AutoSport and Pistonheads Show – January 2010

The Racing Car show, as it used to be called, has long been not only the first significant event of any New Year, but has long attracted a mixture of exhibitors from the grass roots of UK motor sport along with a sub-set of manufacturers. Now called the AutoSport show, in deference to its sponsor, and combined with a display by Pistonheads it is an event I have attended a couple of times in the past and enjoyed. This year, Forum attendance was right down, and considering that the cheapest entry ticket cost £29 plus booking fee, or £31 on the door, it is hardly surprising. For those who dug deep into their pockets, this is what there was to see.

The event occupies three of the halls at the NEC, and the first one I entered was less than promising, with an awful lot of empty space. This one seemed focused largely on stock car racing, and neither entertained me for long, nor kept my camera very busy.

This truck is based on a Ford which was built for service during the Second World War, and like many others was then acquired cheaply as MoD surplus for the express purpose of hauling stock cars, even in the 1950s.

Hall 9 contained a particularly eclectic mix of stands and displays, with everything from racing garb and helmets, to complete cars along with all sorts of stands selling magic products for cleaning your car and making ti go faster, as well as exclusive and expensive Car Clubs. Ecurie 25 is one of those car clubs and they had 2 cars from their fleet on show.

A Pagani Zonda was another car offered by a similar sort of exclusive club.

Historic rally cars featured in a special display, focused on cars from the 1970s.

Also spotted and photographed was this Holden Maloo.

This fabulous Jaguar XK120 was on a stand promoting the proposed recreation of the Liege-Rome-Liege event, with dates scheduled for June 2010. Wouldn’t that be a fun thing to do?


There was a large stand with no fewer than 5 of these amazing cars on it. A 1300cc Hayabusa engine, and a kerb weight of less than half a tonne means these things are as fast as a Ferrari Enzo, and the video clips on the stand with Tiff Needell and Clarkson driving one reminded show-goers of this fact.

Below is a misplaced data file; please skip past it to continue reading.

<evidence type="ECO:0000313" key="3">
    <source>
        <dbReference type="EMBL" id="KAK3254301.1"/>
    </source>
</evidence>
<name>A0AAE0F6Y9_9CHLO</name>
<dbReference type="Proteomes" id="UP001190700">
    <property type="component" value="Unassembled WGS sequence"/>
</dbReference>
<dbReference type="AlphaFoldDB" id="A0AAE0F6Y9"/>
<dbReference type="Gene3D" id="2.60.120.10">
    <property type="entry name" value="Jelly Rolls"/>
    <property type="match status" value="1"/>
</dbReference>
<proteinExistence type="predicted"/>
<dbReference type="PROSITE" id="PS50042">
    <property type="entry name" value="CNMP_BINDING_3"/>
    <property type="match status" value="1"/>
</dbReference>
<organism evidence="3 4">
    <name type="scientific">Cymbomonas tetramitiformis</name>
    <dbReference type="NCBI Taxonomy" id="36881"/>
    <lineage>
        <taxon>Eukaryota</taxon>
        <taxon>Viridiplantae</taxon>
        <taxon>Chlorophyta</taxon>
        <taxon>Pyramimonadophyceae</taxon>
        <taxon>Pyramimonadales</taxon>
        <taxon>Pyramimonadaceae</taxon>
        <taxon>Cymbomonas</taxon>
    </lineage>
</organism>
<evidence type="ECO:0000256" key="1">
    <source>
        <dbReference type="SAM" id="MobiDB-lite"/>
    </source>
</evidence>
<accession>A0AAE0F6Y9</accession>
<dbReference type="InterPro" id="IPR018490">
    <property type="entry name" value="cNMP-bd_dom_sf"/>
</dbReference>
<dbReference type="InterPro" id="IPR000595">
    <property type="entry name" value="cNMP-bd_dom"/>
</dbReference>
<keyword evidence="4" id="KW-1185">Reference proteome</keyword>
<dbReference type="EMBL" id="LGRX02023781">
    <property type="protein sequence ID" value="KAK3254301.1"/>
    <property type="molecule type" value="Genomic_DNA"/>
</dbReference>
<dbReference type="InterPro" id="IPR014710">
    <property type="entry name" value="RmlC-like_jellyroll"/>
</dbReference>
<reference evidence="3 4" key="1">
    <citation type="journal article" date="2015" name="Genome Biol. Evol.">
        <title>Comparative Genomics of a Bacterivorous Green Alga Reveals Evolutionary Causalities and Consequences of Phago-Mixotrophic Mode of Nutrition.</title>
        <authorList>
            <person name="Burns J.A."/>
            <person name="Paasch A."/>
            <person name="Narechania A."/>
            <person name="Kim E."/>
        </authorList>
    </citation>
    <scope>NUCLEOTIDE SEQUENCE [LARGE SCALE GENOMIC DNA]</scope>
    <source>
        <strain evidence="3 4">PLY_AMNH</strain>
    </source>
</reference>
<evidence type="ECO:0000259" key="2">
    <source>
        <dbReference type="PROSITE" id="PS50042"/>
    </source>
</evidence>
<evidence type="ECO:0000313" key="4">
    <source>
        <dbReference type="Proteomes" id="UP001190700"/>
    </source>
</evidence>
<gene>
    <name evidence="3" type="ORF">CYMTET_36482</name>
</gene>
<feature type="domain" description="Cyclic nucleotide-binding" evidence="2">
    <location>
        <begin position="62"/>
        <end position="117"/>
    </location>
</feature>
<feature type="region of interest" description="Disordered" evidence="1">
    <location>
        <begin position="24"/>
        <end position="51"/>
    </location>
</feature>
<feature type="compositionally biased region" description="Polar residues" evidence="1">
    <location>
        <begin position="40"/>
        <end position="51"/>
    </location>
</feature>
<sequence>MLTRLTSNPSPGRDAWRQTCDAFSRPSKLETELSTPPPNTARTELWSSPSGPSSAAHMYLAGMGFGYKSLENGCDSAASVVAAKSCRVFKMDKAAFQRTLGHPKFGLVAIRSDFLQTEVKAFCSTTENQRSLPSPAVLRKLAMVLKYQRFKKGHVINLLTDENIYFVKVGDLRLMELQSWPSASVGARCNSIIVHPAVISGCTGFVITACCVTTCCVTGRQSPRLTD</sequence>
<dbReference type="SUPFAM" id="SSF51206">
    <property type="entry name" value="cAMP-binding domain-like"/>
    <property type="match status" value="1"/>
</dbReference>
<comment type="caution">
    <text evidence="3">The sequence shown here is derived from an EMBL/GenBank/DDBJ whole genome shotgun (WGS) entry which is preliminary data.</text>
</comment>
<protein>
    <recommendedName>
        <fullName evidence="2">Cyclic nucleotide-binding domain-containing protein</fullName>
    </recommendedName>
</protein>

Still very much alive, there were examples of the G40 and G50 to be seen.

Several manufacturers take stand space at the event.


There were 4 cars on this stand: an XK-R and XF-R were complemented by a couple of non-road cars. Sadly, I do not appear to have any pictures. The XF-R remains an object of real desire, and so I had thought is the XK-R, but I can not confidently say that I would never ever want to ride in the back of one. Having adjusted the driver’s seat to suit my proportions, not only could Jonny not get in the back, but nor could I. Worse still, the front part of the rear seat cushion is both hard and every high compared to the rest of the seat squab, making for an utterly uncomfortable experience even if there were any leg room (which there is not!).


On Lotus’ own stand, there was a show debut for the Evora Cup, which was presented alongside the familiar 2-Eleven.

There were plenty of historic Lotus cars scattered throughout the show. This is a Type 4 – the oldest known Lotus.

The Type 32

This one is a Type 49


Making its UK debut is the soon to be available 308 RC-Z.

Along with the 2009 Le Mans winning 908 car, Peugeot were also showing some 207s in sport guise.


A small presence for this marque, new to Britain, with the G37 Convertible and FX50 on show.


£124,900 is the price tag on the GT-R Spec-V, which seems like an awful lot of money over and above the standard car.


A new name to me. This rather Zonda-esque car is apparently poised to enter production. £140,000 is required to secure this sports car powered by a 6.3 litre Corvette engine.